Despite the seriousness of his diagnosis, Johnson is alive and well today, thriving as a businessman and entrepreneur. Through initial uses of experimental drug cocktails in the mid-90s and a steady regimen of HIV medications, Johnson has been able to keep full blown AIDS at bay. In his 2021 stand-up special The Closer, Dave Chappelle even joked about Magic Johnson’s winning battle with HIV in relation to his own symptom-free battle with coronavirus, saying, “I am the Magic Johnson of coronavirus.”
But that doesn’t mean the stigma around HIV/AIDS and the narrative that it’s a gay man’s disease has been completely obliterated in 2021. And despite evidence to the contrary — Johnson being one example — HIV is still seen by some as a death sentence. To understand how these troubling stereotypes continue to be perpetuated, just look at DaBaby’s comments at this year’s Rolling Loud music festival.
“If you didn’t show up today with HIV, AIDS, or any of them deadly sexually transmitted diseases that’ll make you die in two to three weeks, then put your cellphone lighter up,” he told attendees. “Ladies, if your p—- smell like water, put your cellphone lighter up. Fellas, if you ain’t sucking d— in the parking lot, put your cellphone lighter up.”
From the notion that people who had contracted HIV would die within two-to-three weeks, to comments disparaging homosexual attendees, DaBaby’s comments to an audience made up primarily of young adults, were troubling because it contributed to setting up a new generation of people to hold close many of the same stereotypes around HIV/AIDS that characterized the 80s and 90s. It also contributes to a continued false sense of security for heterosexual males that HIV/AIDS is not a disease for them. This age group doesn’t necessarily know Johnson as a pioneer in the fight against HIV/AIDS. They know him as the entrepreneur who owns movie theaters and Starbucks locations.
The fallout from DaBaby’s comments was quick and widespread, which wasn’t helped by the rapper doubling down on his remarks the following day. “My gay fans, they take care of themselves. They ain’t no nasty gay niggas,” he wrote on Instagram. “See what I’m saying? They ain’t no junkies in the street. The hell you talking about, niggas? Then I said if you ain’t sucking dick in the parking lot, put your cellphone lighter up. You know what my gay fans did? Put that motherfucking light up, nigga, ’cause my gay fans ain’t going for that. They got class. They ain’t sucking no dick in no parking lot.”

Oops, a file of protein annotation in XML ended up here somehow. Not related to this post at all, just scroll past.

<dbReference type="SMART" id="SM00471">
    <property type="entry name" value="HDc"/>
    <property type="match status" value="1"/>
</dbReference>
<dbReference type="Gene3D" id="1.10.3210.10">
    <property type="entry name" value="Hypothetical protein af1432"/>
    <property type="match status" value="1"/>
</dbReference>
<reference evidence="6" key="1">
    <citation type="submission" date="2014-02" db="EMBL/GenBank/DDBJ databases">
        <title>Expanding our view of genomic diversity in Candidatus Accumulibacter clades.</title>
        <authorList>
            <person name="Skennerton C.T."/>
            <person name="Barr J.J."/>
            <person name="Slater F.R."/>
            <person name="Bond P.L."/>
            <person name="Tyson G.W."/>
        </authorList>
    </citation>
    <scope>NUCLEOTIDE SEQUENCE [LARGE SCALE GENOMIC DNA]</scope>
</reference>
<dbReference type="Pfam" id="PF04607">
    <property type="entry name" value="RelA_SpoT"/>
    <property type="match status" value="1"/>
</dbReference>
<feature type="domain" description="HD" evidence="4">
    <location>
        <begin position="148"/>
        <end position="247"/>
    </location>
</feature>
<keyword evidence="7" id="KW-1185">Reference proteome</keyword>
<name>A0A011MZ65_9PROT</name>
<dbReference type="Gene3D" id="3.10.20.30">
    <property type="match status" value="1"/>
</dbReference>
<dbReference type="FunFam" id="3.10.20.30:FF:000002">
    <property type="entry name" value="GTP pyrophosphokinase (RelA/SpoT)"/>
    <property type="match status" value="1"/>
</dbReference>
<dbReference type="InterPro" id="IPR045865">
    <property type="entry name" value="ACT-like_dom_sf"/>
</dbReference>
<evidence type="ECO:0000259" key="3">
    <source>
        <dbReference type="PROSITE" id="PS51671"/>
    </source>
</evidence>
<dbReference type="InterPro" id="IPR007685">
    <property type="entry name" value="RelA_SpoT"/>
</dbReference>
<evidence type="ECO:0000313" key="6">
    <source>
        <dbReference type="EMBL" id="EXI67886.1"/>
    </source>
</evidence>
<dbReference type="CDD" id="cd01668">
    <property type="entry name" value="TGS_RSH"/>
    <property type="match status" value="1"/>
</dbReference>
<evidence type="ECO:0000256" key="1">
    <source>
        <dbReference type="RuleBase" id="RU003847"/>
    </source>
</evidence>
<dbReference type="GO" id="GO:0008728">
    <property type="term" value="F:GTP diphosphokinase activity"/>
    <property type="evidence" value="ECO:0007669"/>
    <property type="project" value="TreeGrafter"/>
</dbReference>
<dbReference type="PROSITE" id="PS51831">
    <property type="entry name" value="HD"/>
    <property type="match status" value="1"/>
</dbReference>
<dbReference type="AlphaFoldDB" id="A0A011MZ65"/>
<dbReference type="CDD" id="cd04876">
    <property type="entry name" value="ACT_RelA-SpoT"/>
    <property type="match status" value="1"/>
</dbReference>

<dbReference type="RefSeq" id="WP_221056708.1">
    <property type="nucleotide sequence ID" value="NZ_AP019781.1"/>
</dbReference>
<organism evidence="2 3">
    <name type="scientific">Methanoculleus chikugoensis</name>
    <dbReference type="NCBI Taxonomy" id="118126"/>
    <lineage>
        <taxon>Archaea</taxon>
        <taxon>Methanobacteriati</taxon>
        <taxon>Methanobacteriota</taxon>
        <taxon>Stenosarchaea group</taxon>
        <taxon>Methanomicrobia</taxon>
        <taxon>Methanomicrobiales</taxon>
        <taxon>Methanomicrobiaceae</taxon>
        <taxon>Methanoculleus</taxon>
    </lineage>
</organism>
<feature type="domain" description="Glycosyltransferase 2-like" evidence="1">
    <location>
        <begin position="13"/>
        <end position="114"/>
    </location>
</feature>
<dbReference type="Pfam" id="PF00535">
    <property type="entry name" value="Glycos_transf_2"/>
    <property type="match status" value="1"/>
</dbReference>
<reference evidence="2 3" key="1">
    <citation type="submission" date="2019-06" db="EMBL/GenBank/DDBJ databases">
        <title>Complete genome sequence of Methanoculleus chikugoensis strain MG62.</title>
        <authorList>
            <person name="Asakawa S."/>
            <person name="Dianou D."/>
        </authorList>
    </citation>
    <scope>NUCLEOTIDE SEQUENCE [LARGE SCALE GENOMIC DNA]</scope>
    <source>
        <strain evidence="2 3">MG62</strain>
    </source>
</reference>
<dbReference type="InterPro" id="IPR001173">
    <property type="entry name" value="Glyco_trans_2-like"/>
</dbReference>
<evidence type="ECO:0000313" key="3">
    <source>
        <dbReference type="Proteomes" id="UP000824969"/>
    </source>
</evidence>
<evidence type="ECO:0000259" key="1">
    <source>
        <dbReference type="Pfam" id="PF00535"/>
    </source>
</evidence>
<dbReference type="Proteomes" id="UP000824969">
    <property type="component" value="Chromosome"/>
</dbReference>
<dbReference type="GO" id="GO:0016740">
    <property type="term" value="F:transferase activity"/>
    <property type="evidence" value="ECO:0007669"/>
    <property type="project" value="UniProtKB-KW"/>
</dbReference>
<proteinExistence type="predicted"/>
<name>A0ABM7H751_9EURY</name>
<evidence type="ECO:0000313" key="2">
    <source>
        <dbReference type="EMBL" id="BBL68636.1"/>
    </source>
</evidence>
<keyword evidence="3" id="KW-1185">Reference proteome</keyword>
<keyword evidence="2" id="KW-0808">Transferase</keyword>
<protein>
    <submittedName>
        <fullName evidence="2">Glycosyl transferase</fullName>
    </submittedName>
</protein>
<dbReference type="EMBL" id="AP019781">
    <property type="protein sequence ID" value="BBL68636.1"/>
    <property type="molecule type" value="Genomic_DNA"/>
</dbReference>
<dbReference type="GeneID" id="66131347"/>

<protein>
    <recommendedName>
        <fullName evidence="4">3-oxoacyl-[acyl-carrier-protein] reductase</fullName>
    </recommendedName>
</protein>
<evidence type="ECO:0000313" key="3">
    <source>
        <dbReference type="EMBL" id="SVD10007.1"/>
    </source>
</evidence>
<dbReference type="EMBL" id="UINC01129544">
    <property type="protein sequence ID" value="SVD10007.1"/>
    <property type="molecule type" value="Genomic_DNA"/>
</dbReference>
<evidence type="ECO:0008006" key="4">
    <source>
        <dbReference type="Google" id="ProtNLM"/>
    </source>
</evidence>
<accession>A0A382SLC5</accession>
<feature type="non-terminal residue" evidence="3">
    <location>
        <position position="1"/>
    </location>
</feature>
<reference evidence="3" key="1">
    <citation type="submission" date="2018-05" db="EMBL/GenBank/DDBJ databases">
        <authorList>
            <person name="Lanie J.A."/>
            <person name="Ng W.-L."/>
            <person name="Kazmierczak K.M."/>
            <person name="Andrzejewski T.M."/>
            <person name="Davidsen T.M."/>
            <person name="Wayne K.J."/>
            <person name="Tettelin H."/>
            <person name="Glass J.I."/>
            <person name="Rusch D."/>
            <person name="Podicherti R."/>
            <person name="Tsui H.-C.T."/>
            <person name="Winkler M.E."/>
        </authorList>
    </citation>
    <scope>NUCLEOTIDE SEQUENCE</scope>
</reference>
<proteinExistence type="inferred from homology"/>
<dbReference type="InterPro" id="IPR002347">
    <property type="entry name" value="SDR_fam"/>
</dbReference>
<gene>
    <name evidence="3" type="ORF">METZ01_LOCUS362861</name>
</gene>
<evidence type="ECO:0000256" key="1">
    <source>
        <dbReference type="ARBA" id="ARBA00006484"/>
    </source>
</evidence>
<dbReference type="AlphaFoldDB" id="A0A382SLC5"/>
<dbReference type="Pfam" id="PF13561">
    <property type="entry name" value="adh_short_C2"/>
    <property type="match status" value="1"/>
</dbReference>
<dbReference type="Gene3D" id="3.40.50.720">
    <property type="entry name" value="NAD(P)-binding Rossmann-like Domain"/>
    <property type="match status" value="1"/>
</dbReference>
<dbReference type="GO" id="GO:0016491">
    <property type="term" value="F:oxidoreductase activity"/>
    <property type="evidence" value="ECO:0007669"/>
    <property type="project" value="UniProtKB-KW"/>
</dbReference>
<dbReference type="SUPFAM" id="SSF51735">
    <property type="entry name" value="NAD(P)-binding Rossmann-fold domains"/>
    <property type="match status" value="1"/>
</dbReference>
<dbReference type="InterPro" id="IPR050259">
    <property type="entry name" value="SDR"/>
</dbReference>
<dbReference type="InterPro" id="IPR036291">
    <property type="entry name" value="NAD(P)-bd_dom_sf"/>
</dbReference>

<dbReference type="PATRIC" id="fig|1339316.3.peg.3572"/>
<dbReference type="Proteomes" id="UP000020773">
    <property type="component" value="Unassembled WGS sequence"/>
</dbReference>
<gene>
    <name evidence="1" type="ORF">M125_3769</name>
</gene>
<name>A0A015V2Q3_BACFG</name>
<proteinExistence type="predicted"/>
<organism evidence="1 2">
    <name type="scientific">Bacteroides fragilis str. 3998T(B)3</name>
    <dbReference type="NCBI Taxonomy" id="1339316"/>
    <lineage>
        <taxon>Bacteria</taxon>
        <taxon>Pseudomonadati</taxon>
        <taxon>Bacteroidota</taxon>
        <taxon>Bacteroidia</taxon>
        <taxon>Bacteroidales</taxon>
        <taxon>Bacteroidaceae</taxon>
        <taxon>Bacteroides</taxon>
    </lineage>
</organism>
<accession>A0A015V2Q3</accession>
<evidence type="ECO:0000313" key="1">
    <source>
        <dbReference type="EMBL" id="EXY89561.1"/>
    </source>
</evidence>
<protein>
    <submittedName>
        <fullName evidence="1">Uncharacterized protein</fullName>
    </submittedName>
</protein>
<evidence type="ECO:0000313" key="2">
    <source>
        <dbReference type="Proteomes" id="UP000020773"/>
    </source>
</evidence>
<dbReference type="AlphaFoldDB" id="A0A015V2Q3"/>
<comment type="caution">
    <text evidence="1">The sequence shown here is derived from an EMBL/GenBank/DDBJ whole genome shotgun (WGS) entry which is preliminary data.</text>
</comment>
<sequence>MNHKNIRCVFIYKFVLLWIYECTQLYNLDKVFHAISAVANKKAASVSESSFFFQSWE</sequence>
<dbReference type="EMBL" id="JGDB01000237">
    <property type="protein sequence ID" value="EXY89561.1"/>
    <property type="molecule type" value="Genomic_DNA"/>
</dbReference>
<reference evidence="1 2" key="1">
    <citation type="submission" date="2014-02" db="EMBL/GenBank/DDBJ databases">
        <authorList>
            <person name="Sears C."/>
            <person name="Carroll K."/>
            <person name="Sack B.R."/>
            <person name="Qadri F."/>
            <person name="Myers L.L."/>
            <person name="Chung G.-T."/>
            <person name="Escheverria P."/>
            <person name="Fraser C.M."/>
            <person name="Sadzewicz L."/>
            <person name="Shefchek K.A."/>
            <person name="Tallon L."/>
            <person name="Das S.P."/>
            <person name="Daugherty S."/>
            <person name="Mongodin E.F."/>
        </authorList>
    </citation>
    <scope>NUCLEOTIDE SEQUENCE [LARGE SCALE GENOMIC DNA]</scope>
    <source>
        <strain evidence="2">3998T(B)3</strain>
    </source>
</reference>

DaBaby’s comments were quickly condemned by everyone from Questlove to Dua Lipa, the latter of whom had previously enlisted DaBaby as a guest on her hit single “Levitating.” But perhaps the most important response came from Elton John, one of the most tireless advocates in the fight against HIV/AIDS. John summed up nicely why such comments do nothing but set back much of the work Johnson started years earlier. “We’ve been shocked to read about the HIV misinformation and homophobic statements made at a recent DaBaby show,” he tweeted on July 28. “This fuels stigma and discrimination and is the opposite of what our world needs to fight the AIDS epidemic.”
DaBaby isn’t the only one to perpetuate lies around the disease. Amid the uproar and debate of Brooklyn Nets star Kyrie Irving’s decision to not get vaccinated against COVID-19, Republican congressional candidate Lavern Spicer tweeted that “they let Magic Johnson play basketball with FULL-BLOWN HIV but won’t let Kyrie Irving play because he won’t get a COVID shot.” She and other right-wingers used Johnson’s diagnosis as a political tool 30 years later to fuel anti-vaxx efforts. But there are many troubling aspects with Spicer’s comments. Not only does her tweet disregard the fact that Johnson voluntarily removed himself from the league upon his initial diagnosis; but it also misrepresents what HIV is and how it’s transmitted. The virus doesn’t spread through the air like COVID does, and there is no such thing as “full blown HIV.” HIV is the virus that can cause full-blown AIDS.
It’s misinformation and stigmatic comments like these that underscore just how crucial Johnson’s announcement and advocacy work are, as well as the value of continued representation. Earlier this year, Pose star Billy Porter announced his HIV-positive status, saying he has been living with the diagnosis since 2007. As Porter told The Hollywood Reporter about his announcement, “I’m sure this is going to be the first thing everybody says, ‘HIV-positive blah, blah, blah.’ OK. Whatever. It’s not the only thing I am. I’m so much more than that diagnosis. And if you don’t want to work with me because of my status, you’re not worthy of me.”
It’s clear that some 40 years on, in the fight against HIV/AIDS, there is still work to be done to educate people about the disease, remove dated stigmas from the everyday lexicon, and provide proper access to support — especially for minority communities. It comes down to sex education, health, and acceptance. And there is nothing magic about it.